But that was the past, and now we have a whole burgeoining Steampunk movement complete with conventions, magazines, night clubs, fairs, and all manner of social activities. So who fits the “Steampunk Music” mold in this day and age? Well I’ll tell you ever since 2003 (when I started a project called “Vernian Process”) I’ve been following the development of the scene and its related bands in an attempt to create a network of like minded artists. The first ones I saw appear shortly after I started working on my project were Abney Park, Unextraordinary Gentlemen, and The Clockwork Dolls. But now there are literally hundreds of bands that can and do fit the description of “Steampunk Music”.

A few months ago I started a thread over at the Brass Goggles Steampunk Forum (which I highly recommend if you have any interest at all in this subculture) that I hoped would become a master list of Steampunk and Steampunk friendly musicians that are currently active. Feel free to peruse those lists, you can spend hours listening to all of the artists presented there.

Since the big Steampunk boom back in 2005, there have been a few projects that have popped up that have attempted to filter all of these new artists into one central place for the listening public to find. Among them are the Seattle based “Sepiachord”, North Carolina’s “Clockwork Cabaret”, and “Gilded Age Records”.  All three projects have been working together and cross promoting each others findings so that anyone with an interest in this style can easily find all of these wonderful new artists.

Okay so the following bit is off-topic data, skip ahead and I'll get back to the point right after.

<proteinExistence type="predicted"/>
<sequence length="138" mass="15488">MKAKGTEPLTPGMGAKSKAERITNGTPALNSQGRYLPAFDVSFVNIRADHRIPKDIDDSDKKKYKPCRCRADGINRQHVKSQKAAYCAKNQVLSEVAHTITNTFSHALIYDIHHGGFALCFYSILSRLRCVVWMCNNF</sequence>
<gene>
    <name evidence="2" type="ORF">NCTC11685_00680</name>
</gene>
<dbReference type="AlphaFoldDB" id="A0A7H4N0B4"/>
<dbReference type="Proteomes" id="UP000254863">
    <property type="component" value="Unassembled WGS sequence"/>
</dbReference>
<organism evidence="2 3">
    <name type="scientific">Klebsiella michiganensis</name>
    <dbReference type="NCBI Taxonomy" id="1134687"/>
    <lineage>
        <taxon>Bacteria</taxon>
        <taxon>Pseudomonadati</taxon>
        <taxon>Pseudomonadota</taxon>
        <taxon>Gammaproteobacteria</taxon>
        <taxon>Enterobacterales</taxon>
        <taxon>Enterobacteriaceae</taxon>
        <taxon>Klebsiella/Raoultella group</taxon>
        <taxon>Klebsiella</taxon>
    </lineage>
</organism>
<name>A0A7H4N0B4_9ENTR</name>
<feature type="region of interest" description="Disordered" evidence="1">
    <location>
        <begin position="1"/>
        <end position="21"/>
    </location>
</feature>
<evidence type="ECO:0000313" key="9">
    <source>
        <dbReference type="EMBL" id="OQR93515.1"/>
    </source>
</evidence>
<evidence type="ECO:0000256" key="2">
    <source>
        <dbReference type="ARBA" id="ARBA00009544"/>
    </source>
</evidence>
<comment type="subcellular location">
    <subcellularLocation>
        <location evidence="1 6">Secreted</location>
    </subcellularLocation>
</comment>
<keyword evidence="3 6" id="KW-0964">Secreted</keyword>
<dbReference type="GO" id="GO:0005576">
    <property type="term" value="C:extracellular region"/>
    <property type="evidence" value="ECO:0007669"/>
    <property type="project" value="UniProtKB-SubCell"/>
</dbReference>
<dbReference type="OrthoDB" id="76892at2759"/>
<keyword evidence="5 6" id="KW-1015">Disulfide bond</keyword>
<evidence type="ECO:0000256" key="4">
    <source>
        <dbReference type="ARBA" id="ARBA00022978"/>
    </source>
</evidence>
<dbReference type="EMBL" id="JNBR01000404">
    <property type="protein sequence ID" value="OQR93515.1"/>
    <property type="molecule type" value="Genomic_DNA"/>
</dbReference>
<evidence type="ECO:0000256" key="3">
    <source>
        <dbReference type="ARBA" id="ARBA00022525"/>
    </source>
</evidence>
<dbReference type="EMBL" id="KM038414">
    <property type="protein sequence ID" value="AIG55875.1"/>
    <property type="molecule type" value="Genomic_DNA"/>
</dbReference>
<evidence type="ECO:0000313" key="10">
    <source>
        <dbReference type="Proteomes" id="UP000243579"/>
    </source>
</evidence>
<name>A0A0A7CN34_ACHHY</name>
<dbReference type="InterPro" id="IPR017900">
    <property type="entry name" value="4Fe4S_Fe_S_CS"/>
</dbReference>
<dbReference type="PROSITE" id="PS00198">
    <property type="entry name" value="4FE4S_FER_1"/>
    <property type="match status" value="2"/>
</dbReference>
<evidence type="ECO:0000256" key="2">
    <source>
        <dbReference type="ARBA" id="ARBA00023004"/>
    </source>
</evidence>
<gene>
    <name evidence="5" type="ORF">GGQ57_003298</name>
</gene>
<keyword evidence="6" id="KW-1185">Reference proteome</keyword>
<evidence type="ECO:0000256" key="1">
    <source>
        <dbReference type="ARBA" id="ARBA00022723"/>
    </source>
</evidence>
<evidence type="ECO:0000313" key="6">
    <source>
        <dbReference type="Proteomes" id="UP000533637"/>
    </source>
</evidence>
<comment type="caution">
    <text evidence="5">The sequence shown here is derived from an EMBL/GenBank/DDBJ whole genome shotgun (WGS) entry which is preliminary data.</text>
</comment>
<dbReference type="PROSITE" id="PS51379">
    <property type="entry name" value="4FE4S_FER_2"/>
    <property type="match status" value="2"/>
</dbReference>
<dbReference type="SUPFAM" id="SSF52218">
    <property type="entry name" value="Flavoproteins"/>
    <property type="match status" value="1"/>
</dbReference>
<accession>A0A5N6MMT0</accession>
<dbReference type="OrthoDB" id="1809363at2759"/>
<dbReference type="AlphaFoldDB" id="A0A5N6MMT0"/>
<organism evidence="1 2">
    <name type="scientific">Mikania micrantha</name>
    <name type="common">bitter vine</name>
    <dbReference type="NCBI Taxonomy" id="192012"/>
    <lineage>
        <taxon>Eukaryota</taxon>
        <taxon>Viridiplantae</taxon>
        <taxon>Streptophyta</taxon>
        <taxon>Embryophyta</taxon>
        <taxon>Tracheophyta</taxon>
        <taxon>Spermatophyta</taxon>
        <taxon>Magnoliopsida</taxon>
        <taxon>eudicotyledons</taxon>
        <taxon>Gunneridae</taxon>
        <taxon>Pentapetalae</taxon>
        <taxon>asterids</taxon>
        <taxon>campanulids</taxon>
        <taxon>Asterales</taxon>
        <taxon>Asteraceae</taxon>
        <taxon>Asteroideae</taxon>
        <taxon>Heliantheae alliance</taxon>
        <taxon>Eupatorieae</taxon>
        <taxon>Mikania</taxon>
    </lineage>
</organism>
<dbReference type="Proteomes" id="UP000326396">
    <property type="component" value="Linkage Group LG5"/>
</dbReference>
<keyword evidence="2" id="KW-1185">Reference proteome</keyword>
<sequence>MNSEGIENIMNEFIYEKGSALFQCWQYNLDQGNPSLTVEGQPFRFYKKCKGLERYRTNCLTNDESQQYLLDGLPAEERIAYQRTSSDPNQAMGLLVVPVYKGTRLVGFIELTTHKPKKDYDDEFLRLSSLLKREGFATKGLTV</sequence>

Well that about sums up my thoughts on what exactly Steampunk music is... at least what it is to me. Thanks for taking the time to read my thoughts.

Joshua Pfeiffer is the founder of the Steampunk band “Vernian Process”, and co-founder of the Steampunk-centric record label/collective “Gilded Age Records”. When he isn’t working on music, he is probably working as middle management in the video game industry.

This article is part of Steampunk Month: ‹ previous | index | next ›
Matt Cibula
1. Matt Cibula
All this -- and it's well said and well argued -- but no mention of hip-hop? Scratching (turning the phonographic medium into the actual auditory message itself) and sampling (recycling of other noises, other sounds, other genres) are so steampunk it hurts!
Joshua Pfeiffer
2. VernianProcess
Good point, and actually Hip-Hop plays into the modern Steampunk sound. Check out The Harlem James Gang and Beats Antique for some good examples. Then for the lighter side, there is MC Elemental and Mr. B the Gentlemen Rhymer.
Matt Cibula
3. Emmett Davenport
Very well said, Mister Joshua!
Brady Allen
4. akabrady
Good post!

And I never thought I would become "that guy", but the first sentence in paragraph two, you need to fix your their, there.